Overcoming the Depths of Darkness: The Hrrors of the Hitler's Conquering of Eastern Europe

Overcoming the Depths of Darkness: The Hrrors of the Hitler's Conquering of Eastern Europe

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In life, often the thought of the significance of identity runs through our minds due to one's needs to determine their difference from others while maintaining their similarities with society's standards. Just as a butterfly whose wings, painted with vivid colors, wants to remain camouflaged among nature, the constant struggle to express oneself exists not just today but as a main factor in the life of one young boy during the Holocaust. Depicted through Elie Wiesel's heart wrenching words in the memoir, Night, the horrors of the Hitler's conquering of eastern Europe come to life during which Wiesel strives to sustain his faith in religion as well as his innocent view of humanity previous to his encounters and the bond that connects him to his family. Through these encounters in his teenage years, Wiesel overcame the depths of the Kingdom of Night, where he fell victim to the trap so long ago, now emerging with his identity recovered and intact as well as a dream to spread his universal message. In order to raise awareness for Human Rights around the world, he shares his experiences in the concentration camps to warn the world to make peace, to never allow the mistakes of the past to occur once more.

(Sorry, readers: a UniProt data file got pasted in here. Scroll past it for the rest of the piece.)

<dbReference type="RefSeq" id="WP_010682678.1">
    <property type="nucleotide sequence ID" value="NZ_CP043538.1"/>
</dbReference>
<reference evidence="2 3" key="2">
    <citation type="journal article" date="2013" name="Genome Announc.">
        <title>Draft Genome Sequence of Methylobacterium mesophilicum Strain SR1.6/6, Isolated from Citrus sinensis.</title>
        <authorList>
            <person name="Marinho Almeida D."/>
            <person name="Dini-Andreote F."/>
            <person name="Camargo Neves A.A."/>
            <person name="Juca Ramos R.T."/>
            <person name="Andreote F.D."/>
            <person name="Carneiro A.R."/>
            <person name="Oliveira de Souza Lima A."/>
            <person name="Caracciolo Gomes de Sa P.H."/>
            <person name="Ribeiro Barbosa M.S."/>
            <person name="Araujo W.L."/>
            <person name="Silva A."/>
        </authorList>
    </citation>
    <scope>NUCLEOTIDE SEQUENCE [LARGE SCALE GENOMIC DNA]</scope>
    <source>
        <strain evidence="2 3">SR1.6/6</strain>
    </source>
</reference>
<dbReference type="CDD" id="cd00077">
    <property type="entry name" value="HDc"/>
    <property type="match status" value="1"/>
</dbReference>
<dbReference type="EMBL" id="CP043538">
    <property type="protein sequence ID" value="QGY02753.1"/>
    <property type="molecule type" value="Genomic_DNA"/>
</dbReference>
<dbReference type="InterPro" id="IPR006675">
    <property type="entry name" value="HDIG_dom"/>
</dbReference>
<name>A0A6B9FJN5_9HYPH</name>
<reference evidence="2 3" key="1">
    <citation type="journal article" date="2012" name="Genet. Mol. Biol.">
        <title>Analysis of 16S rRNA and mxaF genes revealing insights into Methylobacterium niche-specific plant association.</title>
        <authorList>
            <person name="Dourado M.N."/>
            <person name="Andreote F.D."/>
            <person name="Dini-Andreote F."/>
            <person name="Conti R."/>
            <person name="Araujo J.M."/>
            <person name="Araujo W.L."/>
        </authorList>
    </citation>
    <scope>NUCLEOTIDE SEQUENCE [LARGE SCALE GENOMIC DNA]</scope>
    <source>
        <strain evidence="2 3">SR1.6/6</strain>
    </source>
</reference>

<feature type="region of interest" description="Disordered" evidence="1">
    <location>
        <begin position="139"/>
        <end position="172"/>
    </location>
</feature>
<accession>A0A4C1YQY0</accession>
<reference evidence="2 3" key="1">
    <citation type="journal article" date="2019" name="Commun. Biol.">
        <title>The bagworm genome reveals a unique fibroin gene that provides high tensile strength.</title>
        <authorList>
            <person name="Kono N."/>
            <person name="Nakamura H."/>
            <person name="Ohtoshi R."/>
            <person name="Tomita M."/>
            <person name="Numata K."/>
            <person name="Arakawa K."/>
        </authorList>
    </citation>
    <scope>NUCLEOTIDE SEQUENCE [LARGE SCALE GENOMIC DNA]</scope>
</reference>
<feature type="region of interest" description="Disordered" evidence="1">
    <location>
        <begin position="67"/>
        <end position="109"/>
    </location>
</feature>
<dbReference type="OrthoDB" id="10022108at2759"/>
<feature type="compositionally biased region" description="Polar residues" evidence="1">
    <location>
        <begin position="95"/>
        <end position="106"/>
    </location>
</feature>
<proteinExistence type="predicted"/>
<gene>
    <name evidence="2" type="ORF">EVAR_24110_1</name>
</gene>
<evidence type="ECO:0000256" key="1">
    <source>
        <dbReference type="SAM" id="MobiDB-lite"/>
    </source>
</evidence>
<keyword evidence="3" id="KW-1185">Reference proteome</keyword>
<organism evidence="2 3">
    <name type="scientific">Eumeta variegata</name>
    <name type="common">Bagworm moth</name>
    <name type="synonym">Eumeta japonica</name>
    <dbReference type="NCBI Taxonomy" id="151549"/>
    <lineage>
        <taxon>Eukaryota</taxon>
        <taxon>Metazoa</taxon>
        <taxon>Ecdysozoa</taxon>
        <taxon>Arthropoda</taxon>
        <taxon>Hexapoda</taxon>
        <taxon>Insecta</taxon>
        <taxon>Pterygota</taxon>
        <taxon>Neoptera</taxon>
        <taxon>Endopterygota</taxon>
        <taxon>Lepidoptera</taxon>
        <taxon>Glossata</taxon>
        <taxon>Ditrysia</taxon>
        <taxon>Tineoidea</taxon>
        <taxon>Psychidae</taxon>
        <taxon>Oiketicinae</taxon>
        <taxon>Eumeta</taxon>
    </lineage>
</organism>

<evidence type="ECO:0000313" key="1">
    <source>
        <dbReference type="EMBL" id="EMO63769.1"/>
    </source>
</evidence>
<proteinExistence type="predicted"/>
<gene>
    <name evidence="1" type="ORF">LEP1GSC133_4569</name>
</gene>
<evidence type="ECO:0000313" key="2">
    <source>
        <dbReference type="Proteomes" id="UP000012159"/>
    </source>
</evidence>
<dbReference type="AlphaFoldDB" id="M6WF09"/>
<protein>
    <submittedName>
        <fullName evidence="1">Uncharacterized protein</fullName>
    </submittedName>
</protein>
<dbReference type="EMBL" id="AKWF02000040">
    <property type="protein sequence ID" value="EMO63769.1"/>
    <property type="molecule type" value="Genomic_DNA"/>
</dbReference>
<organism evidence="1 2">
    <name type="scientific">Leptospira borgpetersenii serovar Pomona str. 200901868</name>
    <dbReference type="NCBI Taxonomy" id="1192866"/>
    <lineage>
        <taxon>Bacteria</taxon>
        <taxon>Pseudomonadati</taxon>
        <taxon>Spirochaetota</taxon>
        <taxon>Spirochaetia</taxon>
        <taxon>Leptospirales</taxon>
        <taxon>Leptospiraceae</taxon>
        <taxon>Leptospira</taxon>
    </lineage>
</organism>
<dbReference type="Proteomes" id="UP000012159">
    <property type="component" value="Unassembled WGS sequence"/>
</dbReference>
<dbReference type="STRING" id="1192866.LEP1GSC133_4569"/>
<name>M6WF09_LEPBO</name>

Identity circulates around one specific trait of oneself that often times, categorizes them which in Elie's case happens to be his faith, his strong religious beliefs as well as his desire to learn more about Jewish Mysticism. As the war slowly creeps upon the town of Sighet, he has no acknowledgment of the terrifying deeds of the Germans as they transport his family to Auschwitz, a death camp with the intent of eliminating all those discriminated by Hitler. Watching as people frantically toss valuable items into the dirt to prepar...


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...y that as a young infant would, makes mistakes that set off a series of events of which mostly unfortunate. His religion remained in his heart even after his faith died, for he conquered the darkness that enveloped him, not allowing himself to wallow in the hatred to undoubtedly consumed him thereafter. Loneliness that followed after his father's death along with loss of family gave him motivation to find his truth, his identity, his reason for existence. One man's words helped keep the memory of millions alive, inspiring generations to come as they embark on their journeys to discover and construct their unique identities.



Works Cited

Wiesel, Elie. Night. New York: Hill and Wang, 2006. Print.
Wiesel, Elie. “The Nobel Peace Prize Acceptance Speech Delivered by Elie Wiesel in Oslo on
December 10, 1986.” Night. New York: Hill and Wang, 2006. 117-120. Print.

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